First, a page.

The Brave Fight to Achieve the 19th Amendment
Every March since a Presidential proclamation in 1994, we celebrate Women’s History Month. We honor women’s contributions in American history, recognizing their social, economic, cultural and political achievements.
The movement was started in Santa Rosa, California by The Education Task Force of Sonoma County. It began as “Women’s History Week” March 8 in 1978.
This year’s theme, “Valiant Women of the Vote,” was selected by The National Women's History Alliance. It honors "the brave women who fought to win suffrage rights for women, and for the women who continue to fight for the voting rights of others.”
Women's Voting Rights and its Valiant Sheroes
Women were given voting rights when the Senate passed the amendment on June 4, 1919. This was thanks to the work of the National Woman's Party (NWP), a militant group focused on the passage of a national suffrage amendment. Tennessee was the final state to ratify the amendment. Women's voting rights became law on August 18, 1920.
Achieving the right to vote was a long fight led by brave and tenacious women. Here are five of them:
- Susan B. Anthony (1820-1906)
Anthony was a champion of temperance, abolition, labor rights, equal pay for equal work and the women's suffrage movement. She was denied a chance to speak at a convention because she was a woman. She later realized that no one would take women in politics seriously unless they had the right to vote.
- Elizabeth Cady Stanton (1815-1902)
Stanton organized the first women’s rights convention in 1848. She also organized the National Women’s Loyal League in 1863 and the National Woman Suffrage Association in 1855. She was an advocate of liberal divorce laws and reproductive self-determination.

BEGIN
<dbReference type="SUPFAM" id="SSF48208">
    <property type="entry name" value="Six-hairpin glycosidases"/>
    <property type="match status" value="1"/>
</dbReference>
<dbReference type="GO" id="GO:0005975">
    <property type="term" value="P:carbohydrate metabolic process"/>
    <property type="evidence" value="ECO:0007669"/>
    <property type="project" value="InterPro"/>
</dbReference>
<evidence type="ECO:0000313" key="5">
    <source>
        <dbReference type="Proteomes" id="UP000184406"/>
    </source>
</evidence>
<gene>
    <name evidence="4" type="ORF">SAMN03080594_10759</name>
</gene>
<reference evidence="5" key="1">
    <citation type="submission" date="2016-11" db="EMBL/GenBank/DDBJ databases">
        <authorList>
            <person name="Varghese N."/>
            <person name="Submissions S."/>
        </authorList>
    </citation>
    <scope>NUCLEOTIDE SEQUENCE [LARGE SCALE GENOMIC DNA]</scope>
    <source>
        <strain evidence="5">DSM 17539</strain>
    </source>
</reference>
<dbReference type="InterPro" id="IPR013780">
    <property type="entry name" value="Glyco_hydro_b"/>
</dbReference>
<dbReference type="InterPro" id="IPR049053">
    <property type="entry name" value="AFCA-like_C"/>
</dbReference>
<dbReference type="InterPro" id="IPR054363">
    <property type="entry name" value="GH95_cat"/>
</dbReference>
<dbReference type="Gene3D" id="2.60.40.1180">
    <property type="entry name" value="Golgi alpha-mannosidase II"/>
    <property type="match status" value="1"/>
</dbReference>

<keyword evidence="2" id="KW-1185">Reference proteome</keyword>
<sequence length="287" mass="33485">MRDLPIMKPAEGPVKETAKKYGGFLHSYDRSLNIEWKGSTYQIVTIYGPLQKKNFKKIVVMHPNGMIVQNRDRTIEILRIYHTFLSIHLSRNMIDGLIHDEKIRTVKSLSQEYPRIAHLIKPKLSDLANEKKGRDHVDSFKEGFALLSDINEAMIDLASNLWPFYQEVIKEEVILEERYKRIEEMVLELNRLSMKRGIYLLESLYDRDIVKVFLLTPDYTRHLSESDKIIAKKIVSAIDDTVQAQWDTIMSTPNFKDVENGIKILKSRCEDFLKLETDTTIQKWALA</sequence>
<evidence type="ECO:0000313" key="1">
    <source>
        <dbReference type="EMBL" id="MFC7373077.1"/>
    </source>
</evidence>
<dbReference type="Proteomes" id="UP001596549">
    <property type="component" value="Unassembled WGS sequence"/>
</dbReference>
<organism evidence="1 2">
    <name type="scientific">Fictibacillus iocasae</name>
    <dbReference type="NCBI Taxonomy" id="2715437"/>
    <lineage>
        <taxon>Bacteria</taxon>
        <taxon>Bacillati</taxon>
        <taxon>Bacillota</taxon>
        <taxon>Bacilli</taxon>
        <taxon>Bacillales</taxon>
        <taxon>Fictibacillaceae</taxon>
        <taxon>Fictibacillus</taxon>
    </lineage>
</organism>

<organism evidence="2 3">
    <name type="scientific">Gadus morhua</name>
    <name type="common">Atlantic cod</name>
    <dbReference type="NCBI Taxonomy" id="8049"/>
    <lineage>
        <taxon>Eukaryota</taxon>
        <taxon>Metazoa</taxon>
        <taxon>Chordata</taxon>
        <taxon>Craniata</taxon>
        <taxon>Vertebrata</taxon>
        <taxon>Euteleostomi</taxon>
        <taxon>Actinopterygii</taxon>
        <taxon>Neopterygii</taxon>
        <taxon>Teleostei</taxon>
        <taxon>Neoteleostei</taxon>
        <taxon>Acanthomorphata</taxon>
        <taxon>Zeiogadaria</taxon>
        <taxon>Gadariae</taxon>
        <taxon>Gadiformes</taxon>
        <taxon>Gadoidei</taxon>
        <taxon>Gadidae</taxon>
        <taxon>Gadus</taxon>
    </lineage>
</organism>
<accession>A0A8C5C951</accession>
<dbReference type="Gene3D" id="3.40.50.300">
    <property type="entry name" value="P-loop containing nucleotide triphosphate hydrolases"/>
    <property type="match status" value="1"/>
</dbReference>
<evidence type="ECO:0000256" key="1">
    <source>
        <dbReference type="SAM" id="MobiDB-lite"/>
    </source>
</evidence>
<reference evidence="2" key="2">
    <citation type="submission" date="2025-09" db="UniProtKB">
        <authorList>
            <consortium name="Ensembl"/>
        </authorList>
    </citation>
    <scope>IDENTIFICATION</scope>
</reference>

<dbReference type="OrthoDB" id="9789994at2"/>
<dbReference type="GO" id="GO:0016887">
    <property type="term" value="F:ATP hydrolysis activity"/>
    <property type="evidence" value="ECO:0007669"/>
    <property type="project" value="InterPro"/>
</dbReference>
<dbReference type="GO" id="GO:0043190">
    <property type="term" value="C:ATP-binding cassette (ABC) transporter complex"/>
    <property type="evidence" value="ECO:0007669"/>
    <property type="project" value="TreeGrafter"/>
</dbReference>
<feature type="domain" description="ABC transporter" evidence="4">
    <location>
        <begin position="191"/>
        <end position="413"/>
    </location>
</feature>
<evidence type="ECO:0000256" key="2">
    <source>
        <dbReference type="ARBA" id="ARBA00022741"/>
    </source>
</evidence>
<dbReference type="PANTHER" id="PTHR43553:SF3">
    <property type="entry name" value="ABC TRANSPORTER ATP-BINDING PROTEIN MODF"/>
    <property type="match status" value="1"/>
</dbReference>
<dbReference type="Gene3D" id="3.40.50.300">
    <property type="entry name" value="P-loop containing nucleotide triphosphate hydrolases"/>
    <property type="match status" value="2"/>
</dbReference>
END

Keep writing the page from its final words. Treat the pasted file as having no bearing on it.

- Lucretia Mott (1793-1880)
Mott founded the Philadelphia Female Anti-Slavery Society in 1833. She dedicated her life to equality and organized the first women’s rights convention. Mott promoted reform of all laws that were detrimental to women's access to equal property rights and education.
- Alice Paul (1885–1977)
Paul was president of the National Women’s Party. Its members, known as the “Silent Sentinels,” picketed the White House in 1917. They were the first group to take such action.
- Lucy Burns (1879-1966)
Burns attended Vassar College and Yale University. She created the Congressional Union for Women’s Suffrage along with Alice Paul.
The problem with gender is that it prescribes how we should be rather than recognizing how we are. Imagine how much happier we would be, how much freer to be our true individual selves, if we didn’t have the weight of gender expectations. — Chimamanda Ngozi Adichie
Winning women’s voting rights was nearly a 40-year battle won by brave American women. Thanks to them we have the right to participate in our civic duty. We can contribute to this great country’s progress. We can elect leaders who will advocate for the people and by the people.
Today, women’s movements around the world continue to move the needle toward equal pay, reproductive, maternity and education rights. They carry on the fight against sexism, racism and economic inequality.
Let’s celebrate and empower the women who so bravely gave us the right to speak up and be heard.